Men in the Kitchen: Don’t Skimp on Safe Food Handling

Most adults have cooked their entire lives and know their way around the kitchen.  However, some men are new to the kitchen and are finding it a necessity to pitch in with the cooking.  You may even be enjoying yourself and wondering why you didn’t join in the food preparation a long time ago!  I love doing it and really enjoy that my wife realizes cooking is not her “job” any more.

What men need to know is that as people age they are more at risk from food contamination.  It can become more difficult to stay safe because with age our immune systems slow down which can put people at risk for getting sick from contaminated foods. We slow down physically, tire easily and have poorer vision which can affect how we handle food.  Sometimes improper food handling can lead to food borne illnesses which have the potential to be serious if not fatal. There are a few areas to become more aware of so that you can keep your food safe and prevent food borne illnesses from striking.

Food Handling Basics for Safety:

  • Wash your hands before, during and after food preparation.
  • Read expiration dates on perishable and non-perishable foods and throw away any foods that have passed their fresh date.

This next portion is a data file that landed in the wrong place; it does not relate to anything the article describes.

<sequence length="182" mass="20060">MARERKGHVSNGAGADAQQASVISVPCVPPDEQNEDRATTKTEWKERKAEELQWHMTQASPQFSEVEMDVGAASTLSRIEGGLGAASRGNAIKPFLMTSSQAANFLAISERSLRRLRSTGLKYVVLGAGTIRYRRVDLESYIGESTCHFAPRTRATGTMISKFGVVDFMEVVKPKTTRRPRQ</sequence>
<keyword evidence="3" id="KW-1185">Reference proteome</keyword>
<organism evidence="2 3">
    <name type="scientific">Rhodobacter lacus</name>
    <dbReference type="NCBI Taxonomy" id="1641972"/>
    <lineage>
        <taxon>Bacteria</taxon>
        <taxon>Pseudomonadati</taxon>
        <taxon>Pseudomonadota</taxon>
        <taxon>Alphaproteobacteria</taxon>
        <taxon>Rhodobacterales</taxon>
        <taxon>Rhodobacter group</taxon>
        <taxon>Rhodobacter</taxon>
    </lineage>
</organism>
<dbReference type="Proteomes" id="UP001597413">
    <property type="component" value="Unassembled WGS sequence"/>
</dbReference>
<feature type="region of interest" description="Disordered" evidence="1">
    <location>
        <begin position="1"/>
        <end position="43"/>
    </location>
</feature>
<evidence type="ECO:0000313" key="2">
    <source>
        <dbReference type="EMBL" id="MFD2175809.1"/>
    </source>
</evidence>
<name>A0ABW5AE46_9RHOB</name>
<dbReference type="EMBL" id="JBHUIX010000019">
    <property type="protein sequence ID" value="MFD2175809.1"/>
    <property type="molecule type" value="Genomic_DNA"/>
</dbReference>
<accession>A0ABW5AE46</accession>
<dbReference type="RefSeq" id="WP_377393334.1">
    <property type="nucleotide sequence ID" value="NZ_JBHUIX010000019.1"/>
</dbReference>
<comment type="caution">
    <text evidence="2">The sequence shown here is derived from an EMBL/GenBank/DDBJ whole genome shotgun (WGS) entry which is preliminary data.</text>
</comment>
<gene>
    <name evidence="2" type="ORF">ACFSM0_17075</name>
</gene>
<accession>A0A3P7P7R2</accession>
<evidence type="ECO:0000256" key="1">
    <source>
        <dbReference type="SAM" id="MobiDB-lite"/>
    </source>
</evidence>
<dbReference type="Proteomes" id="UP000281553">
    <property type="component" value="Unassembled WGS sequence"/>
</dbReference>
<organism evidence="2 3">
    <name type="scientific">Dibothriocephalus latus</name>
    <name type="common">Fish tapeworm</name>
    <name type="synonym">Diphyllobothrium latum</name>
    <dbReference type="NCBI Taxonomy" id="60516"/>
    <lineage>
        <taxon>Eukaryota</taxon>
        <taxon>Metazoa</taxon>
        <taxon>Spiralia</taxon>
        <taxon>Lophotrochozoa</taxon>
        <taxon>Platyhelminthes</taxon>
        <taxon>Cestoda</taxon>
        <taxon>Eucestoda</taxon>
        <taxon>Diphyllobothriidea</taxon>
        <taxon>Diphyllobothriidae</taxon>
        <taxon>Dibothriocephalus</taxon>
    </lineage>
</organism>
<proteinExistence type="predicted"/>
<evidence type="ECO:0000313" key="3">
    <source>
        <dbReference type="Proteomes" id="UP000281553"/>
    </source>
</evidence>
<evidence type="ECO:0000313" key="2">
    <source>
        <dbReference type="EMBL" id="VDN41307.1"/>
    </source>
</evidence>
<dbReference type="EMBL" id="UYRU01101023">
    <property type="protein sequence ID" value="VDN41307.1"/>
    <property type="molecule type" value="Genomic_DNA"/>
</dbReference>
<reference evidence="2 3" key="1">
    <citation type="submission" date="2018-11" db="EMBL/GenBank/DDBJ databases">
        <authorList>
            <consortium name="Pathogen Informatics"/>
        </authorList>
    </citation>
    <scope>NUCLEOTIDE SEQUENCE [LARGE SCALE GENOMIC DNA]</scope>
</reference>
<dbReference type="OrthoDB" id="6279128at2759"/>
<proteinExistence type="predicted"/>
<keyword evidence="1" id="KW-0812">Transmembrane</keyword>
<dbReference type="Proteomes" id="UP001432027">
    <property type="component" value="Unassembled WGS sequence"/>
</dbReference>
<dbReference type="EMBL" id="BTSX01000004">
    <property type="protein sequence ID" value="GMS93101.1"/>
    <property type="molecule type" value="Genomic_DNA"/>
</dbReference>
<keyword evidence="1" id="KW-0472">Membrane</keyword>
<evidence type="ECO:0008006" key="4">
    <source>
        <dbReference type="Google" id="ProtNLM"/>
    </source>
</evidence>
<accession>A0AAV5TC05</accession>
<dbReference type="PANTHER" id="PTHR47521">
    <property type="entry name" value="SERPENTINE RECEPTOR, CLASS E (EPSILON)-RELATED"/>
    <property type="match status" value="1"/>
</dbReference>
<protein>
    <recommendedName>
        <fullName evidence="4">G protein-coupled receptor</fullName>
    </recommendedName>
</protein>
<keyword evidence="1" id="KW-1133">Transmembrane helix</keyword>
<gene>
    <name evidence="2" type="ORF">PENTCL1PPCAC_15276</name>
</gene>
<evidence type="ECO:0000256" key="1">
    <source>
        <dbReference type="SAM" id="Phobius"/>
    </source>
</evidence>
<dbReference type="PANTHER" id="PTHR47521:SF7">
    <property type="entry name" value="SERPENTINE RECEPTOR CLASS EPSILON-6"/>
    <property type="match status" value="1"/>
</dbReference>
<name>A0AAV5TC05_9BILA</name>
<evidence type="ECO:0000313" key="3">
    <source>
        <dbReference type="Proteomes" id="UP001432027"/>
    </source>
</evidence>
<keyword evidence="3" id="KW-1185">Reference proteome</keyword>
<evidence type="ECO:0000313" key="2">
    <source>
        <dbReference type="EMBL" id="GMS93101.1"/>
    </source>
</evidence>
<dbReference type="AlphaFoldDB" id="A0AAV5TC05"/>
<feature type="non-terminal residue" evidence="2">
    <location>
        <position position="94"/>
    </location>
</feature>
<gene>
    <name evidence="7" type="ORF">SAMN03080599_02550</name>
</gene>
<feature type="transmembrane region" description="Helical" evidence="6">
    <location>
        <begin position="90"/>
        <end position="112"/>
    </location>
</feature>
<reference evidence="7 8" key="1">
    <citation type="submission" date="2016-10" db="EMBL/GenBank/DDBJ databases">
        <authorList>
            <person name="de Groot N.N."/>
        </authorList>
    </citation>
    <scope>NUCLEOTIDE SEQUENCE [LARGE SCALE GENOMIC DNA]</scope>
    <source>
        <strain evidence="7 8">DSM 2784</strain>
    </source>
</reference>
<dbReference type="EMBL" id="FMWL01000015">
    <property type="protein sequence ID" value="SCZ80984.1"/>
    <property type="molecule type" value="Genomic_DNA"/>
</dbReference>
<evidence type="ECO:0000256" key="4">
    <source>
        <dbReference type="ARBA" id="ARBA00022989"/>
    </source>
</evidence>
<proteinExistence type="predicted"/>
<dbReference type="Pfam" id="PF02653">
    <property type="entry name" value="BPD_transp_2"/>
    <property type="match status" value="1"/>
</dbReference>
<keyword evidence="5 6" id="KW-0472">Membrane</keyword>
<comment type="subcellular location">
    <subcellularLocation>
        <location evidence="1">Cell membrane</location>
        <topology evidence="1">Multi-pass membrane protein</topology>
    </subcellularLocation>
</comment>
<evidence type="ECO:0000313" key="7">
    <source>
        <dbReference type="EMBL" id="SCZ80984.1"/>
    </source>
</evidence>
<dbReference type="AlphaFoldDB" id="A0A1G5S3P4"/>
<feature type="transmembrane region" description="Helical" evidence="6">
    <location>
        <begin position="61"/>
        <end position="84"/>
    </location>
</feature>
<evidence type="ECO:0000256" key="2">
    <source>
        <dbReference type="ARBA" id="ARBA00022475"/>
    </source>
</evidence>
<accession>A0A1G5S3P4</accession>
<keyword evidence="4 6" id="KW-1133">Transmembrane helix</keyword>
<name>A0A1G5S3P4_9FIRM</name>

• Never cut fresh foods on the same cutting board you use for meats and poultry.
  • Cook foods in the microwave until it reaches the correct temperature to be sure all bacteria is killed.
  • Store leftovers promptly and reheat thoroughly to the correct temperature (165 degrees) to prevent microorganisms from flourishing.
  • Check the temperature in your refrigerator with a thermometer to be sure it is set at the proper temperature to keep foods safe (40 degrees or lower).
  • Wash fruits and vegetables.
  • Clean kitchen surfaces with hot water and soap.
  • Don’t thaw foods on the counter, safely thaw foods in the refrigerator or microwave and cook immediately.
  • Don’t use cans that are dented or bulging.

If you become ill, contact your physician immediately.  Symptoms of food borne illnesses include nausea, vomiting, diarrhea and fever. Remember the old standby – ‘if in doubt throw it out!’ Keeping yourself and your loved ones safe in the kitchen is in your hands.

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